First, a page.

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The figures of a Nativity scene can be found throughout the Christian world.
The annual procession called Las Posadas, in which children go door-to-door seeking a place for Mary and Joseph to stay, has been enacted in Mexico since the 1500s.
In Tucson, the longest-running Las Posadas tradition is at Carrillo K-5 Magnet School, inaugurated by school teacher Marguerite Collier in 1937.
Collier wanted to celebrate the traditions of her students at a time when they were forbidden to speak Spanish in the classroom.
This re-enactment of the New Testament story of Jesus Christ’s birth has survived many changes in school leadership and complaints to the Tucson Unified School District that it is a religious activity, unsuited for public school. It has survived as a voluntary, after-school cultural activity that does not use school district money.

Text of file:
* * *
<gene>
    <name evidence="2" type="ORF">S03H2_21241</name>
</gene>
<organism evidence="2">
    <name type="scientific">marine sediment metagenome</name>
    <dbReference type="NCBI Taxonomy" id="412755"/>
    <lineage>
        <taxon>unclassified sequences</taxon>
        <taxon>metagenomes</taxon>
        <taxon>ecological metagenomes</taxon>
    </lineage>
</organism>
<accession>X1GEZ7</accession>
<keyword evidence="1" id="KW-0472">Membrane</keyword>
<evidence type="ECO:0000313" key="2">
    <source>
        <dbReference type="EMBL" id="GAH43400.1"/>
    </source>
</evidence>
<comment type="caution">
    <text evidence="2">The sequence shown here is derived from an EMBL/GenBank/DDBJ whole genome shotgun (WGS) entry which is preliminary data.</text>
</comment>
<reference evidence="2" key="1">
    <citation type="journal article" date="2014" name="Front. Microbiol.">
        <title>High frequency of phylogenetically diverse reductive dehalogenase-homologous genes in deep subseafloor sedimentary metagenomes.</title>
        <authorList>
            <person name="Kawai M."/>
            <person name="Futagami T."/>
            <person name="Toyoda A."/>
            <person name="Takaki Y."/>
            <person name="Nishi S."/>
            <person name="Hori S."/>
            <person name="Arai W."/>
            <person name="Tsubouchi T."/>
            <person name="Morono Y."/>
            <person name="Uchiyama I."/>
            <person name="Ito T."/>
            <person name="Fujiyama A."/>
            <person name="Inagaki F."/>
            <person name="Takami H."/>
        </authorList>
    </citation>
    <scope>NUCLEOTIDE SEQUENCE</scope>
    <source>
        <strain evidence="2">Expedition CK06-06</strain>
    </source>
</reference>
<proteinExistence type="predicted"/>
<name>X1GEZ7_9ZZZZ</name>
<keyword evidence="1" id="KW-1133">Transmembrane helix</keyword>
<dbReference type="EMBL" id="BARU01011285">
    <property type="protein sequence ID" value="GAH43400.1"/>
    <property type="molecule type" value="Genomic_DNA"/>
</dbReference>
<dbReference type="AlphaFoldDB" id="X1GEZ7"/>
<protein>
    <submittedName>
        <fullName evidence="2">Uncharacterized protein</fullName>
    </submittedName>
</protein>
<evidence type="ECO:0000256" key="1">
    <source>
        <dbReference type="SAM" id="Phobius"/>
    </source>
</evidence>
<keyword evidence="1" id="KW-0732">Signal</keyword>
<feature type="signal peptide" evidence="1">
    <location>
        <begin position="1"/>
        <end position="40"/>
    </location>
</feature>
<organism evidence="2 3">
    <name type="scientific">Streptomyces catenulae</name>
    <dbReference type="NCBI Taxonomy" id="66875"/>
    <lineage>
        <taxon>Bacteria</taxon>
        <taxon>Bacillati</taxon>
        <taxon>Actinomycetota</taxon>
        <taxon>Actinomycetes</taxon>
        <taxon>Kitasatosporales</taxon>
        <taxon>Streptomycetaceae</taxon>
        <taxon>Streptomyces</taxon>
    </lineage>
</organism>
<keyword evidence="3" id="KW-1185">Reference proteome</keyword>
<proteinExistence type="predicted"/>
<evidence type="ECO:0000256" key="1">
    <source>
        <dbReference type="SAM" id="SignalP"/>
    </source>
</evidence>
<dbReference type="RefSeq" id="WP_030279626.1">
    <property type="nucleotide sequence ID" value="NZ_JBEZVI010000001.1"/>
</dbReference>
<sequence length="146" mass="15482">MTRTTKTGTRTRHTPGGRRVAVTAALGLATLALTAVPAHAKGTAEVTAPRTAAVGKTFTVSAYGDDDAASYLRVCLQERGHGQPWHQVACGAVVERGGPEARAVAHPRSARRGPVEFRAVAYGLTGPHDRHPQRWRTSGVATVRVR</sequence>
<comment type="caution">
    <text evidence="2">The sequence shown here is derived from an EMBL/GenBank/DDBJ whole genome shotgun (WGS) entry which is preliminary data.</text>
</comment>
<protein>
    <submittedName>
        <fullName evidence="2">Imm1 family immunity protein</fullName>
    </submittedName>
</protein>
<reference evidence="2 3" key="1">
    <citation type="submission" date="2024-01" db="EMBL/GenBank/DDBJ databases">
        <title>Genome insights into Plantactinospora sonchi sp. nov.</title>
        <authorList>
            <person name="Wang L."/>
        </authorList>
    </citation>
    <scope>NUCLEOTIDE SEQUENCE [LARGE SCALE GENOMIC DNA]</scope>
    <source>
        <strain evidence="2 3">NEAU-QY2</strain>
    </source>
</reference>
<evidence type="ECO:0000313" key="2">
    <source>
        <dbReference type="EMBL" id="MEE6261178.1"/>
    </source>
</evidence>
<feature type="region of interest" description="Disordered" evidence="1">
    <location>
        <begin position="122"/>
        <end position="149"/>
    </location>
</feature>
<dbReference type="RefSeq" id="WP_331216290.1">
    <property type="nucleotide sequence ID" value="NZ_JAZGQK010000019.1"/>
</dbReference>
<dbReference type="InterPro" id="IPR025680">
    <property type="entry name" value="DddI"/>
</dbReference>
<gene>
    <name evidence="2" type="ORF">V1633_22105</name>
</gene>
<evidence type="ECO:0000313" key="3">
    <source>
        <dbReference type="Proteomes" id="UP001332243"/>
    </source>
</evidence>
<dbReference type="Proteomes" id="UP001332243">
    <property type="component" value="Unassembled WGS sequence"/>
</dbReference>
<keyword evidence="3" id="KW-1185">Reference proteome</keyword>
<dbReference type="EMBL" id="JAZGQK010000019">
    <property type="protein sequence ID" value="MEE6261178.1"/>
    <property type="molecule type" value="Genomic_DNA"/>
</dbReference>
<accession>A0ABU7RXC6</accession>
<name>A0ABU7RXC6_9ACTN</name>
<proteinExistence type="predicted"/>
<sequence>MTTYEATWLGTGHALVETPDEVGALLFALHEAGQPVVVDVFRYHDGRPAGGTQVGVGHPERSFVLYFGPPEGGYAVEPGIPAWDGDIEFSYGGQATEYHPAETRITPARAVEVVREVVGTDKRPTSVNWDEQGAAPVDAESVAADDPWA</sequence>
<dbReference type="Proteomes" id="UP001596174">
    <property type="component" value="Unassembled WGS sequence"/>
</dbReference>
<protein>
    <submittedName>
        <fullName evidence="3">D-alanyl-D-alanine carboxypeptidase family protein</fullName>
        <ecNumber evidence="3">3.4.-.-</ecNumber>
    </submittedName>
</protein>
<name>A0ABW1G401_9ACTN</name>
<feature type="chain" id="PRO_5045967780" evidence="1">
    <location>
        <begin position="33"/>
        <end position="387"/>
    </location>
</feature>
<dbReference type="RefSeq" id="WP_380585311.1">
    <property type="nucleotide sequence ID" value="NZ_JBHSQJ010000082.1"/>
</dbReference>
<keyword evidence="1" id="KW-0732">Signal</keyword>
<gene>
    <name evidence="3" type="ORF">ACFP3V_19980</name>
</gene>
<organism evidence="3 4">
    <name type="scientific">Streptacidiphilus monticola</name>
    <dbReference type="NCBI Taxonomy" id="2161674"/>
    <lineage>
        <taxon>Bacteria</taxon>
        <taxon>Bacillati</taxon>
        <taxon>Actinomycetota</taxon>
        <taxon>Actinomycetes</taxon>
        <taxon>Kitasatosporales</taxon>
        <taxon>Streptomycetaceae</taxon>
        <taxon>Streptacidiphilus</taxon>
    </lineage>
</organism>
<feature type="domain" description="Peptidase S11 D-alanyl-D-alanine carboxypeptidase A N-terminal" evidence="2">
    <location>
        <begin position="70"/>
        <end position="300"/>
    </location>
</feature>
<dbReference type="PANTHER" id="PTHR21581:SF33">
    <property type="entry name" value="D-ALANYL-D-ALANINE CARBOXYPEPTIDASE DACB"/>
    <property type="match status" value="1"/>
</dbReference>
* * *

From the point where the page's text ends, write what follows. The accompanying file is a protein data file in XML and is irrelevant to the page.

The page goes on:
Each December, Carrillo students, some costumed and angel-winged, walk through the streets of Barrio El Hoyo, the historic Tucson neighborhood south of downtown, where their school is located.
They carry candles and sing in Spanish. They seek shelter — room at the inn, or a “posada.”